Masters invites LIV Golf's Niemann, two others on special exemptions

PLAYA DEL CARMEN, MEXICO - FEBRUARY 04: Captain Joaquin Niemann of Torque GC plays his shot from the first tee during day three of the LIV Golf Invitational - Mayakoba at El Camaleon at Mayakoba on February 04, 2024 in Playa del Carmen, Mexico. (Photo by Manuel Velasquez/Getty Images)
Joaquin Niemann has played the Masters four times, with a best finish of T16 in 2023. (Photo by Manuel Velasquez/Getty Images) (Manuel Velasquez via Getty Images)

Two weeks ago, moments after Joaquin Niemann won LIV Golf's season-opening Mayakoba event, cameras caught him bemoaning the fact that he still wasn't in any majors. Niemann was realizing the grim side of the devil's bargain he'd struck to join LIV — he was making more money than most golfers in history, but he was locked out of the majors that also make up the most storied part of golf's history. Niemann is one of the most talented up-and-comers in the game, but one without an easy path to the majors.

Now, the path to at least one major — the 2024 Masters — just opened wide for him. Augusta National has invited Niemann, along with Denmark’s Thorbjørn Olesen and Japan’s Ryo Hisatsune, to compete in this year's event, and all three have accepted the invitations.

“The Masters Tournament has a long-standing tradition of inviting leading international players who are not otherwise qualified,” Masters chairman Fred Ridley said in a release. “Today’s announcement represents the tournament’s continued commitment towards developing interest in the game of golf across the world."

Hisatsune, the first Japanese player to be named the DP World Tour's Rookie of the Year, will be making his major championship debut. Olesen has played in three previous Masters tournaments, most recently in 2019, and made the cut in all three.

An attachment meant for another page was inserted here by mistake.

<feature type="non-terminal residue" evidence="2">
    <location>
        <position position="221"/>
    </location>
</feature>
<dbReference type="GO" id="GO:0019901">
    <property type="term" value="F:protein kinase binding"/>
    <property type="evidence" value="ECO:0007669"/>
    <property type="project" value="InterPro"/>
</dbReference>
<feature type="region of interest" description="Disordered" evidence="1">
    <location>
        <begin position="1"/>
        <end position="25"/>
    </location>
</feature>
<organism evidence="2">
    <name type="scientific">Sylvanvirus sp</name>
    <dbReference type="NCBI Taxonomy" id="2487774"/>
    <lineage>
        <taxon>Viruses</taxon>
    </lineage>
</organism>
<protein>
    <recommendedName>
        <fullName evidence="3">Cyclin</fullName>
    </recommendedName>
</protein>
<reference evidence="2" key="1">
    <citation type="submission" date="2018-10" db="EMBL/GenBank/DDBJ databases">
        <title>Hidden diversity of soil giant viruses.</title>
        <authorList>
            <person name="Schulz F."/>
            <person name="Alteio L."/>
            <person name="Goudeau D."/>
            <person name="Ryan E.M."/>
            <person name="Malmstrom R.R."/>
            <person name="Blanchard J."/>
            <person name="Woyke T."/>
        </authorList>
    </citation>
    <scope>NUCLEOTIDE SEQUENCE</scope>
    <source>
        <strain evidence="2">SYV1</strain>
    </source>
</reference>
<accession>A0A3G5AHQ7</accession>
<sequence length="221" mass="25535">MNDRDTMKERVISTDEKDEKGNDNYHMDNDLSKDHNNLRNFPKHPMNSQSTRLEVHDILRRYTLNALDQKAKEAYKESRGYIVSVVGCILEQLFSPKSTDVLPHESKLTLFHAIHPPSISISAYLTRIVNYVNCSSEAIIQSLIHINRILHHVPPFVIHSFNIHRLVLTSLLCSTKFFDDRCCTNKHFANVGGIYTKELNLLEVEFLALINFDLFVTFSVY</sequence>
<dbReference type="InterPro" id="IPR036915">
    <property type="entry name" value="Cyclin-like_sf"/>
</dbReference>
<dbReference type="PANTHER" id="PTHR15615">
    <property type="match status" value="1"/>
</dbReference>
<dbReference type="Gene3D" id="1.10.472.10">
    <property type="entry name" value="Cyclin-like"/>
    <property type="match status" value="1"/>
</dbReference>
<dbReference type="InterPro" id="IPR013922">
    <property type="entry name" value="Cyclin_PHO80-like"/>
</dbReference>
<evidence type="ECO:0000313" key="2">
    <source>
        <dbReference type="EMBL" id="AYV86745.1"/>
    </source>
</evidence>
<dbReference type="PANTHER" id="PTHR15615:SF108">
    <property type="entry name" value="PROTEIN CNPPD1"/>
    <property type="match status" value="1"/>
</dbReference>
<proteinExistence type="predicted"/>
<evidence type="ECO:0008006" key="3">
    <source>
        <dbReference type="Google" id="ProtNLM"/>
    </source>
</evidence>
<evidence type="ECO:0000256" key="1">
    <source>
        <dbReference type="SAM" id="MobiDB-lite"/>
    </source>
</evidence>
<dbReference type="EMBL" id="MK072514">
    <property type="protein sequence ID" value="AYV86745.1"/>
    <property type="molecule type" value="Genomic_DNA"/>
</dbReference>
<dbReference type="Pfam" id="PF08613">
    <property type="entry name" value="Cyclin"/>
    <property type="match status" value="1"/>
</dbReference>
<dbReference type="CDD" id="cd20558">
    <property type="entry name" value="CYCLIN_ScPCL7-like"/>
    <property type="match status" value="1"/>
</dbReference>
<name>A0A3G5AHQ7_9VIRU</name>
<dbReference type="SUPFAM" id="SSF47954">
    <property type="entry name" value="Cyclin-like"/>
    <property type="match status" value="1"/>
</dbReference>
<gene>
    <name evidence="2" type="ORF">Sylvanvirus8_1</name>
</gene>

Niemann, from Chile, is the most intriguing of the three because of his affiliation with LIV Golf. He's played the Masters four times before, making the cut in three of those. He's finished in the top five in his three DP World Tour starts this season, including a victory in the Australian Open in December. He's the former No. 1 amateur in the world.

However, Niemann is also one of the most prominent members of LIV Golf, which is engaged in an ongoing battle with the PGA Tour over the future of the game. LIV Golf players do not receive world ranking points, which are the standard way for most players to qualify for majors, and victories in LIV Golf tournaments do not automatically qualify players for major appearances, the way PGA Tour wins do.

Players can perform well at qualification tournaments to get into the two "open" majors — the U.S. Open and the Open Championship — but the Masters and the PGA Championship are invitation-only for those who don't automatically qualify elsewhere.

It's significant, then, that the Masters has decided to extend an invitation to Niemann. It's also significant that the Masters release did not mention Niemann's LIV affiliation at all. The Masters has long prided itself on bringing together the world's most talented golfers in early April, and has tried to keep politics and inter-league sniping outside the gates of Augusta National. Clearly, the club is threading a needle here with Niemann, inviting a highly talented golfer without welcoming in the swirling drama around him.

The PGA Tour and Saudi Arabia's Public Investment Fund, the financial backer behind LIV Golf, have been in a legal ceasefire since announcing an agreement in June. But the two entities missed a self-imposed Dec. 31 deadline to create a framework for a new professional golf structure. In the months since the planned agreement was announced, LIV Golf has added notables like Jon Rahm, while the PGA Tour has received significant outside financial investment from a consortium of professional sports team owners.

LIV Golf still has a long way to go to stand on equal footing with the PGA Tour and the DP World Tour, among other golf tours that receive ranking points. But with the Masters invitation, it's clear that the majors are looking past some of the more petty elements of this ongoing dispute and are normalizing, to some small extent, LIV's players and organization.